Upgrading BIOS

Upgrading BIOS

Special utilities are required for performing a BIOS upgrade. This procedure is very important and potentially dangerous; therefore, it must be performed carefully and according to instructions. As a rule, all required instructions, BIOS upgrading utilities, and documentation explaining possible failures and useful recommendations are available at the Web sites offering files with new BIOS versions.

A BIOS upgrade completely replaces the entire BIOS code and data. If any failure occurs during this process, the computer system might become unusable. If this happens, it is necessary to call a service center for support. Usually, the repair operations require special equipment or, at least, a second (usable) computer with the same type of motherboard.

Note that the recommendations given here are only a generalized scenario of a BIOS upgrade. Before proceeding with an actual BIOS upgrade, it is necessary to carefully study the technical documentation or contact a trained specialist. Remember that any specific case might have particular nuances that can greatly influence the final result.

As a rule, you should perform the following steps to accomplish a motherboard BIOS upgrade:

  1. Precisely identify the model of your motherboard. Different motherboard versions require different utilities and different files containing BIOS upgrade codes. Each motherboard is usually labeled with the manufacturer name, product name, and version number.

  2. Download the file containing the newest BIOS version from the manufacturer's Web site.

  3. Unpack the downloaded file containing the BIOS upgrade. Quite often, the downloaded file is a self-extracting archive with the .exe filename extension. To unpack the BIOS upgrade, it is usually sufficient to run this file. The archive will be automatically unpacked into the required file format, such as into a file with the .bin extension.

  4. Disable the BIOS protection function in BIOS Setup. Some motherboards have the Flash BIOS Protection parameter in the See & CHIPSET SETUP menu of BIOS Setup. You must set the Disabled option for this function before proceeding with the BIOS upgrade.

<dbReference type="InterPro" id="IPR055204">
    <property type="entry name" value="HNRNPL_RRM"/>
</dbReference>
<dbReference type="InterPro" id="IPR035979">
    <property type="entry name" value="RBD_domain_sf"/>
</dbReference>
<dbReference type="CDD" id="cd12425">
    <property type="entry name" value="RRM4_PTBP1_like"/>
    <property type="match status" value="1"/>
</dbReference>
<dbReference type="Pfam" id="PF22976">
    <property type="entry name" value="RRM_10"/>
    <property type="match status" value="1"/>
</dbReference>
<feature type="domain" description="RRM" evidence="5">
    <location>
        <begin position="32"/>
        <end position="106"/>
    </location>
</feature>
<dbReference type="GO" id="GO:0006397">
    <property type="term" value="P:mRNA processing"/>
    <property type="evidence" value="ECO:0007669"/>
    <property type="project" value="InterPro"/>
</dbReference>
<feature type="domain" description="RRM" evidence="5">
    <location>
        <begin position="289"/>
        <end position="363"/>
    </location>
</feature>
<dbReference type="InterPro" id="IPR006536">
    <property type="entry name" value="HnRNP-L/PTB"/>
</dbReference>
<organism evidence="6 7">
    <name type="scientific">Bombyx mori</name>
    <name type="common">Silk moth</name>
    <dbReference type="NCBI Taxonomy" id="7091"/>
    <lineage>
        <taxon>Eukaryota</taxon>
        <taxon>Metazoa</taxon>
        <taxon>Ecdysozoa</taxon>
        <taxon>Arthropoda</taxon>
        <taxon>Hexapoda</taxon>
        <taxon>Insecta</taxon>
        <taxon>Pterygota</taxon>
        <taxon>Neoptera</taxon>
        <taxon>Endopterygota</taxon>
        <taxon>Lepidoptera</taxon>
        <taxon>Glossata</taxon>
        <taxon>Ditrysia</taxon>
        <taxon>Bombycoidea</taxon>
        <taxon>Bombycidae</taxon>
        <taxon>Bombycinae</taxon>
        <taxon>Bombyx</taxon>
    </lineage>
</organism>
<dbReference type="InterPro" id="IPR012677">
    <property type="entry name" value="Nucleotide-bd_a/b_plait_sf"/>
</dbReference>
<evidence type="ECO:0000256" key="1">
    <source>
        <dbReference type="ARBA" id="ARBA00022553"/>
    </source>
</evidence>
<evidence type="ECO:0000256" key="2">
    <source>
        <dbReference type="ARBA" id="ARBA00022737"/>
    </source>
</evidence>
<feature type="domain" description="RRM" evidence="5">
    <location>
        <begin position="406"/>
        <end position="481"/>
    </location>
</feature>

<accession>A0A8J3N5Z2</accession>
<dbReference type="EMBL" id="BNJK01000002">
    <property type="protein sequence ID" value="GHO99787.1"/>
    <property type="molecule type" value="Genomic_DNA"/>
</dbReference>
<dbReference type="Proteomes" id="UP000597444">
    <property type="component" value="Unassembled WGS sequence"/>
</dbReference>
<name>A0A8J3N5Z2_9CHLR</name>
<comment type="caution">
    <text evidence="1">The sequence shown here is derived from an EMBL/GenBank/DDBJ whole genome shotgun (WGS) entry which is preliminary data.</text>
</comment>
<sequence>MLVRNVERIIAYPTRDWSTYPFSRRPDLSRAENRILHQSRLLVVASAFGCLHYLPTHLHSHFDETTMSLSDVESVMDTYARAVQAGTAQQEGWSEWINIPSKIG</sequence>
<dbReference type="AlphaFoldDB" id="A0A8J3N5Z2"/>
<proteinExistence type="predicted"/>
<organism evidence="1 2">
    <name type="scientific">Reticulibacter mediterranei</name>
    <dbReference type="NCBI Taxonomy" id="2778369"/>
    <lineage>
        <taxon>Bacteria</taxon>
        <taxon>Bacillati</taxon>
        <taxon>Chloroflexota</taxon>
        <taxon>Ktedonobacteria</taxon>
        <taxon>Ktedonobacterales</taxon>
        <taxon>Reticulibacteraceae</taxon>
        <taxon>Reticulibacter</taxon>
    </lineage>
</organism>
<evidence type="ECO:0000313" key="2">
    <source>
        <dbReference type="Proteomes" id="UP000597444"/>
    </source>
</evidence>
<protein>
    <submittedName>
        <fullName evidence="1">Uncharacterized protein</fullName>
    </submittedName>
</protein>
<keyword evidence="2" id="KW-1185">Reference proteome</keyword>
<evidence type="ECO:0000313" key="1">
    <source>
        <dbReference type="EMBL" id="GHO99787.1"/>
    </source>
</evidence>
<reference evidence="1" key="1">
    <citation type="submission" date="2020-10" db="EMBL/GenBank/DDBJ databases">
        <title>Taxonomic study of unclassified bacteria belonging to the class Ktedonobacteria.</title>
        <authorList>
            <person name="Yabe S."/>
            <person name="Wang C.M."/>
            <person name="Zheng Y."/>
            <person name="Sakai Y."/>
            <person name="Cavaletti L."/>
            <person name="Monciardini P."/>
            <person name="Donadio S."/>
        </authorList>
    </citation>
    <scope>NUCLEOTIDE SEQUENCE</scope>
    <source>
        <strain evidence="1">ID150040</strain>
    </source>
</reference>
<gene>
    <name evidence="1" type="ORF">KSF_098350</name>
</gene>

5. Start the system without loading any Terminate and Stay Resident (TSR) programs. Some utilities for upgrading the BIOS operate correctly only when there are no memory-resident programs. This is why you are advised to boot the system from the boot diskette that contains only the system and the command.com file, or to skip the processing of the autoexec.bat and config.sys files when booting DOS/Windows.

  6. Start the BIOS updating program (the flash utility) to update flash memory containing BIOS code.

  7. The flash utility often is supplied with the motherboard. The file containing the BIOS update must reside in the same directory as the flash utility. It would be wise to memorize the name of the file containing the new BIOS version.

Generally, BIOS updating utilities are interactive programs. They usually request the following information from the PC user:

  • Fully-qualified name (with extension) of the file containing the new BIOS version

  • Fully-qualified filename where you will save the current BIOS version (oldbios.bin)

  • Confirmation of the update process (Y/N)

After accomplishing the update process, you must restart your computer.

These steps can be accomplished not only in a DOS environment, but also under other operating systems. Recently, BIOS updating utilities appeared that operate under Windows-like systems. Furthermore, some motherboard manufacturers supply special tools that allow the BIOS to be updated via the Internet, directly from a manufacturer's Web site.

Time will show if this approach is justified. However, it is our duty to warn potential users of such tools: You might render your computer unusable if you choose this updating method. A situation even may occur in which the operating system fails during the update process.